“The Grief of Retirement: A Sex Work Ritual”
By former SWOP-USA Vice President Katie Bloomquist MS, MA, LAMFT

Originally published here

In my therapeutic work with people who sell sexual services, I consider myself to be privileged to support the process of retirement for folks who want to transition into another type of employment. Unfortunately for many sex workers, there are few sex positive, non-judgmental supports available to them when they end their time in the sex industry.

In Minneapolis, the only resource which claims to support sex workers in the retirement transition is Breaking Free, which identifies sex work as “the worlds oldest oppression” (not my first [or last] choice for sex positive, unconditional support of people in the sex industry). This group claims to offer a life skills class to materially support sex workers, but they have been unresponsive to my attempts to reach out for more information about the group.

In therapy with sex workers who are retiring, I have found that processing the loss of identity that comes with this transition can be helpful and bring a sense of closure. Most sex workers work under a pseudonym, and with that name can come a different persona and part of themselves that they get to express only through their work. Processing and grieving the loss of this persona, or figuring out how to integrate this part of them into their non work life can be helpful for some sex workers.

As grief and loss is not a linear process, working from the 5 stages of grief may or may not be helpful – this depends on the individual. For many female-identified folks, it is not often encouraged to be sexual or confident in one’s sexuality in our sex-phobic culture; but through sex work, being sexy and confident is expected and reinforced. Integrating this part of one’s “sex work identity” into daily reality can be an empowering and cohesive process if that feels safe and desired for the individual.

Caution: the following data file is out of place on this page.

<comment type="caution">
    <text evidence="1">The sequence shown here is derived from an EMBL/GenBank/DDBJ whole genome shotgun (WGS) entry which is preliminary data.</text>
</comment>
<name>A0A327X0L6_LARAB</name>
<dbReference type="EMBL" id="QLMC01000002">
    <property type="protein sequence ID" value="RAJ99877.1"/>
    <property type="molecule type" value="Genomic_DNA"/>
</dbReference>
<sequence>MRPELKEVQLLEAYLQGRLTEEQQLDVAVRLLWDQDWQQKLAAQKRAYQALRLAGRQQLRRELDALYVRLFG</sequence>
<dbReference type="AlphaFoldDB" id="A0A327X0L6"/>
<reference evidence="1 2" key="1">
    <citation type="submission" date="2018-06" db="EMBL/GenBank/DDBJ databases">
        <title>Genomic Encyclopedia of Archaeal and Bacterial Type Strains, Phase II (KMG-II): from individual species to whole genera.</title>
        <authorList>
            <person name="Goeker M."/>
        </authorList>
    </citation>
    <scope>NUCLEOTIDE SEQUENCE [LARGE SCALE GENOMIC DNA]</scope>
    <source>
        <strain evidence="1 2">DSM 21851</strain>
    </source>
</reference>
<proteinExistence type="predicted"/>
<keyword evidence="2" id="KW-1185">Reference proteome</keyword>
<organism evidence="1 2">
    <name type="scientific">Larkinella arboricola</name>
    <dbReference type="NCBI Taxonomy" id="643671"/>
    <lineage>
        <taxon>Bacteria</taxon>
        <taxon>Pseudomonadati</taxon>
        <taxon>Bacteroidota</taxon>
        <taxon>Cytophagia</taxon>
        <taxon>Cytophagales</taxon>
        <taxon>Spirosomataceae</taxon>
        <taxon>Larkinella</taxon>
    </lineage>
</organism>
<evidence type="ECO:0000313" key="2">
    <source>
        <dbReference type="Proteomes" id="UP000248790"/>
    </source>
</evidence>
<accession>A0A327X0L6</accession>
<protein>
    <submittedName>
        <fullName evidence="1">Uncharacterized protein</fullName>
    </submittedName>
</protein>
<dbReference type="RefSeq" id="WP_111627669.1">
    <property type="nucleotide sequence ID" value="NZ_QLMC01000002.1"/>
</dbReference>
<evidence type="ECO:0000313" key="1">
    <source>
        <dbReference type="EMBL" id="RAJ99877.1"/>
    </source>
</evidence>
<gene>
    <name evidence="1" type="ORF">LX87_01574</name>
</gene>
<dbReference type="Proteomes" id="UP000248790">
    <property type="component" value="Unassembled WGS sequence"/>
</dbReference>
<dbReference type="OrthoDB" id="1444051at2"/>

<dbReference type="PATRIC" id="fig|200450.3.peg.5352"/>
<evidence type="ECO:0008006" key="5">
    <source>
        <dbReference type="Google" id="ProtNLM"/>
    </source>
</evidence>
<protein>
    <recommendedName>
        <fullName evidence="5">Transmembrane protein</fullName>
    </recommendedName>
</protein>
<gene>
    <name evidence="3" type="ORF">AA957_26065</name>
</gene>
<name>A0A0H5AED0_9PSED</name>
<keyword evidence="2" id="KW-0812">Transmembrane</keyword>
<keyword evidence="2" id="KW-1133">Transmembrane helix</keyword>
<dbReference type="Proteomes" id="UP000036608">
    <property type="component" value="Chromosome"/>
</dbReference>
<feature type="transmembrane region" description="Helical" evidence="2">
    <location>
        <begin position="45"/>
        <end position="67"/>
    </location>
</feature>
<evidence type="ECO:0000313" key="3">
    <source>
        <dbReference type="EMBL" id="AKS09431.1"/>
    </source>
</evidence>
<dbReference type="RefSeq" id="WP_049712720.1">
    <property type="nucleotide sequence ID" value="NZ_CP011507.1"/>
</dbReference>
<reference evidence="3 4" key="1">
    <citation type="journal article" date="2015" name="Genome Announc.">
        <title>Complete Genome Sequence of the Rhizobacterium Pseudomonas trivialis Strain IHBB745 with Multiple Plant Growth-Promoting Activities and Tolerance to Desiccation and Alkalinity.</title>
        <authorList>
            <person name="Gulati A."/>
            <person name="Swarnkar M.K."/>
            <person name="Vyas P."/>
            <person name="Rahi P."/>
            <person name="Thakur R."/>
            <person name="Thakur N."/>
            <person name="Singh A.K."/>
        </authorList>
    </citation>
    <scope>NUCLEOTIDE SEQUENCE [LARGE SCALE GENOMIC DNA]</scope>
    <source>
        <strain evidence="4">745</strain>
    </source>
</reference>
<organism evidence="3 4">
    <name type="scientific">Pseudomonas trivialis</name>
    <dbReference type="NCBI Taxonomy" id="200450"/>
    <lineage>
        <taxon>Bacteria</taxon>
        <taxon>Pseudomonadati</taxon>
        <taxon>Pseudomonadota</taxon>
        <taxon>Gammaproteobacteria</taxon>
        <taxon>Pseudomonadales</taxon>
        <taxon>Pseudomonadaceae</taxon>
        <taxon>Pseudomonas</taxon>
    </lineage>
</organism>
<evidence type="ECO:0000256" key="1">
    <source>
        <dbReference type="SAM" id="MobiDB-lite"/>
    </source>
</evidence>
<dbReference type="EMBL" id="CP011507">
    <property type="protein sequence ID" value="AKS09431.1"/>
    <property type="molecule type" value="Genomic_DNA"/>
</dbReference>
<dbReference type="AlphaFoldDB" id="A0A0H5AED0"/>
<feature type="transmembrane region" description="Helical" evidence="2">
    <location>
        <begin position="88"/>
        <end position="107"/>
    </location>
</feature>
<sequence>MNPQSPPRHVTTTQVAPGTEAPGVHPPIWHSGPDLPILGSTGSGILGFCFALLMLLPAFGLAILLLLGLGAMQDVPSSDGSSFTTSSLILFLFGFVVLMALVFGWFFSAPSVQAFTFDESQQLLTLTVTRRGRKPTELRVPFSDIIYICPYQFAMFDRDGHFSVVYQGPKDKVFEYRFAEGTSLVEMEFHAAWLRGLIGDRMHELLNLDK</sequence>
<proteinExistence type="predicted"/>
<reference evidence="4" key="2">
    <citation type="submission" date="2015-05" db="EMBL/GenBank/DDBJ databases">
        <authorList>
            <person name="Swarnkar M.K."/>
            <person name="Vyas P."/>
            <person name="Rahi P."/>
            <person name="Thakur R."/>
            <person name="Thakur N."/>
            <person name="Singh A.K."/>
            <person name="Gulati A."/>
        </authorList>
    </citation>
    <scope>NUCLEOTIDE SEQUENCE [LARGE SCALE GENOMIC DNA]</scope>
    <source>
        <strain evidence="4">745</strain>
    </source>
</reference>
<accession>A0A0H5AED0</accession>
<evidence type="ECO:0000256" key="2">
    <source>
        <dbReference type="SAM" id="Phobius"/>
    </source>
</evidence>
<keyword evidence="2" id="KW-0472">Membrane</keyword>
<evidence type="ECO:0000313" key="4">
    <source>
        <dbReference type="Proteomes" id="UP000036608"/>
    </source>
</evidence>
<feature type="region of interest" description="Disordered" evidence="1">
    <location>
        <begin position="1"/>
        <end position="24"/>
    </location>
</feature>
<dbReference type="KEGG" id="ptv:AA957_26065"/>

Grieving the loss of the relationships sex workers have with their clients can also be important in this process. Some sex workers see the same clients for many years and establish close relationships – ending these relationships can be difficult, emotionally draining, and hard to navigate. Setting healthy boundaries that feel good for the individual is important during this transition. Exploring this in therapy can be helpful as there is no “how to” when it comes to retiring from sex work, and everyone will have different boundaries that feel good to them. Some sex workers may choose to remain friends with their clients – and others may decide to delete all of their client contacts and never look back. Both types of boundaries can be healthy as long as they are intentional, thought out, and feel comfortable and “right” for the person.

One helpful way to ease the transition of retirement for sex workers is to engage in a type of retirement ritual. This can be any type of action that feels important and meaningful to symbolize the end of one part of work life and the beginning of a new stage or era. Some examples might include:

having a type of sex work “funeral” in which one buries something that represents their sex work career or their sex work persona (literally and figuratively putting it to rest)

  • creating a work of art that represents one’s time in the sex industry
  • journaling, writing a letter, memoir, or book about one’s experiences as a sex worker
  • developing one’s own unique memorial for their sex work persona
  • adapting these grief rituals in a way that resonates may also be helpful

Depending on the type of sex work, some sex workers may also experience a sense of [or an actual] loss of community when they retire from their work. This can be particularly difficult for folks who work in strip clubs, work in massage parlors, or other types of sex work in which workers are in close proximity to one another and develop close relationships and friendships. Exploring ways to stay connected to community and keep those relationships alive is important, especially during the retirement transition. Having as many sex worker-friendly supports and resources around as possible is something I encourage my sex worker therapy clients to do. Identifying and building other sources of community and support also might be helpful during the retirement transition, depending on one’s situation.


Lola Davina recently wrote a book on sex work that has a chapter on retirement – I would suggest reading this for those who are considering retiring from the sex industry or who are already going through this transition. She also has a workbook that accompanies the book that I have heard positive things about.

I offer a process group for current and former sex workers in Minneapolis. The next group starts in July and runs for 8 consecutive weeks.

If you have questions about this group, feel free to email me: info@mnsexualhealth.org or give me call: 612-568-2864

I am considering offering another sex worker support group online for folks who are located in other states – if this is something you are interested in, please let me know if you would like your name added to the list of potential group members.